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Eldred Rock Lighthouse, located in the middle of the remote Lynn Canal in the Alaskan Panhandle has a very storied, and in some cases, tragic history.
This lighthouse along with nine others were commissioned after a series of deadly shipwrecks in the vicinity. The most notorious of these was the wreck of the Clara Nevada steamship, which ran aground on Eldred Rock in February of 1898. The vessel burst into flames and sank, claiming as many as 75 lives. It’s also believed that hundreds of pounds of gold were lost in the disaster. The gold has never been recovered.
The lights cut on in the lighthouse around 1906 and its been in operation since. It’s the only lighthouse from the original ten that still remains standing. Sporting an octagonal frame, the lighthouse was constructed using concrete and large timbers. Eldred Rock Lighthouse was much larger than the other lighthouses, which may account for its longevity.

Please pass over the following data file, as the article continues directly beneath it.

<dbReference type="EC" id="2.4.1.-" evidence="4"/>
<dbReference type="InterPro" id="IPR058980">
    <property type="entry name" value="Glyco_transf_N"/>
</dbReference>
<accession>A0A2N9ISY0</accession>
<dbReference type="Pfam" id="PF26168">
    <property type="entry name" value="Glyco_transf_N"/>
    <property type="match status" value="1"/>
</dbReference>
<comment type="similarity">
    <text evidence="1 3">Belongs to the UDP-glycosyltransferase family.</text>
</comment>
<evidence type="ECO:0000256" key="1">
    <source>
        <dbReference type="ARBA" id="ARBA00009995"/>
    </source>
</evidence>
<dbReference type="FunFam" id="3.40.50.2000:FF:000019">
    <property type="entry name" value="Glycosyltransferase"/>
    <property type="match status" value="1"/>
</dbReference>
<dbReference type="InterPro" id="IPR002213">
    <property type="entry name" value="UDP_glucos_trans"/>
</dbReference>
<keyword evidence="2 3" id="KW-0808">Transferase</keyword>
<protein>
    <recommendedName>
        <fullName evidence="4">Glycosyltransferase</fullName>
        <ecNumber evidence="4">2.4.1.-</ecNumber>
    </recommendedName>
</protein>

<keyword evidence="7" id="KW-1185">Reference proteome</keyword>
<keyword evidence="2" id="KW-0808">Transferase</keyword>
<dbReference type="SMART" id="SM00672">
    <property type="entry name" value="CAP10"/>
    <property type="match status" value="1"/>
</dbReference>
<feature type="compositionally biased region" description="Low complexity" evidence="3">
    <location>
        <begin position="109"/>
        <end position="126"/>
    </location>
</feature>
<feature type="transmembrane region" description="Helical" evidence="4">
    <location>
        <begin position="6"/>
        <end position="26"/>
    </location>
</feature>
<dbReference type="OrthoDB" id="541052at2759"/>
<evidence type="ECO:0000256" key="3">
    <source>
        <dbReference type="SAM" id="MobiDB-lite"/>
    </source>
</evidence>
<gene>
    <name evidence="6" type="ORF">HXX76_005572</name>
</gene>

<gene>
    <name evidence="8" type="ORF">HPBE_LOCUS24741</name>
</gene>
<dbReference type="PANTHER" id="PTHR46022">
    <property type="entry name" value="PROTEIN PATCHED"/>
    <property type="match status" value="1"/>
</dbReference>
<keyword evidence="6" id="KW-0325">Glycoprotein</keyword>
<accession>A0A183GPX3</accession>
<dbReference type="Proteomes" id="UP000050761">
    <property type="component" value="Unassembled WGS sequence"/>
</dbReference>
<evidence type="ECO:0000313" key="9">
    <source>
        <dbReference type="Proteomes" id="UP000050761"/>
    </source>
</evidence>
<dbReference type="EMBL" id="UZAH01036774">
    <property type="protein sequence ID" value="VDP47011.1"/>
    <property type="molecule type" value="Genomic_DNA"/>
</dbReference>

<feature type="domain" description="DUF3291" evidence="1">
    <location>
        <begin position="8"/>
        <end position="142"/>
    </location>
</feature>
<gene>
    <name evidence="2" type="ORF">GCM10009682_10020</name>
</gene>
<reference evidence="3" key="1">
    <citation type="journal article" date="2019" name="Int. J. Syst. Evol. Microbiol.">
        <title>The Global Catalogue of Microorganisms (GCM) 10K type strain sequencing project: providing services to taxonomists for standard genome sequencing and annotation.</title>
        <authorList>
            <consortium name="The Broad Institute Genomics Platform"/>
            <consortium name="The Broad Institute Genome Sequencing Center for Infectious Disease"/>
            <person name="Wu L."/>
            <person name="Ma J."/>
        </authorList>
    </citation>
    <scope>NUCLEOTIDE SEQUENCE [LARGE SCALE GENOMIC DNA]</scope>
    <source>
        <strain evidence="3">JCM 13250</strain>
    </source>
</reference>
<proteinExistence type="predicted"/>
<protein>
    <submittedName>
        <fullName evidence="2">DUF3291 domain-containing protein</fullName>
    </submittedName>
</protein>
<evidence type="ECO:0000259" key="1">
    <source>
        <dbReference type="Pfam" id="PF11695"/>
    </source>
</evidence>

Manned until 1973, there were several other tragedies at the rock. In 1910, two assistant keepers were on there way back to the island but were lost to the canal. The Eldred Rock Lighthouse and surrounding structures are all listed on the National Registry of Historic Places.
Know Before You Go
There are no tours of the lighthouse, and there is no dock or facilities on the island. Most people will only get to see the lighthouse from the deck of a passing cruise ship, ferry, or personal boat. The original Fresnel lens for the lighthouse is on display at the Sheldon Museum in Haines, AK.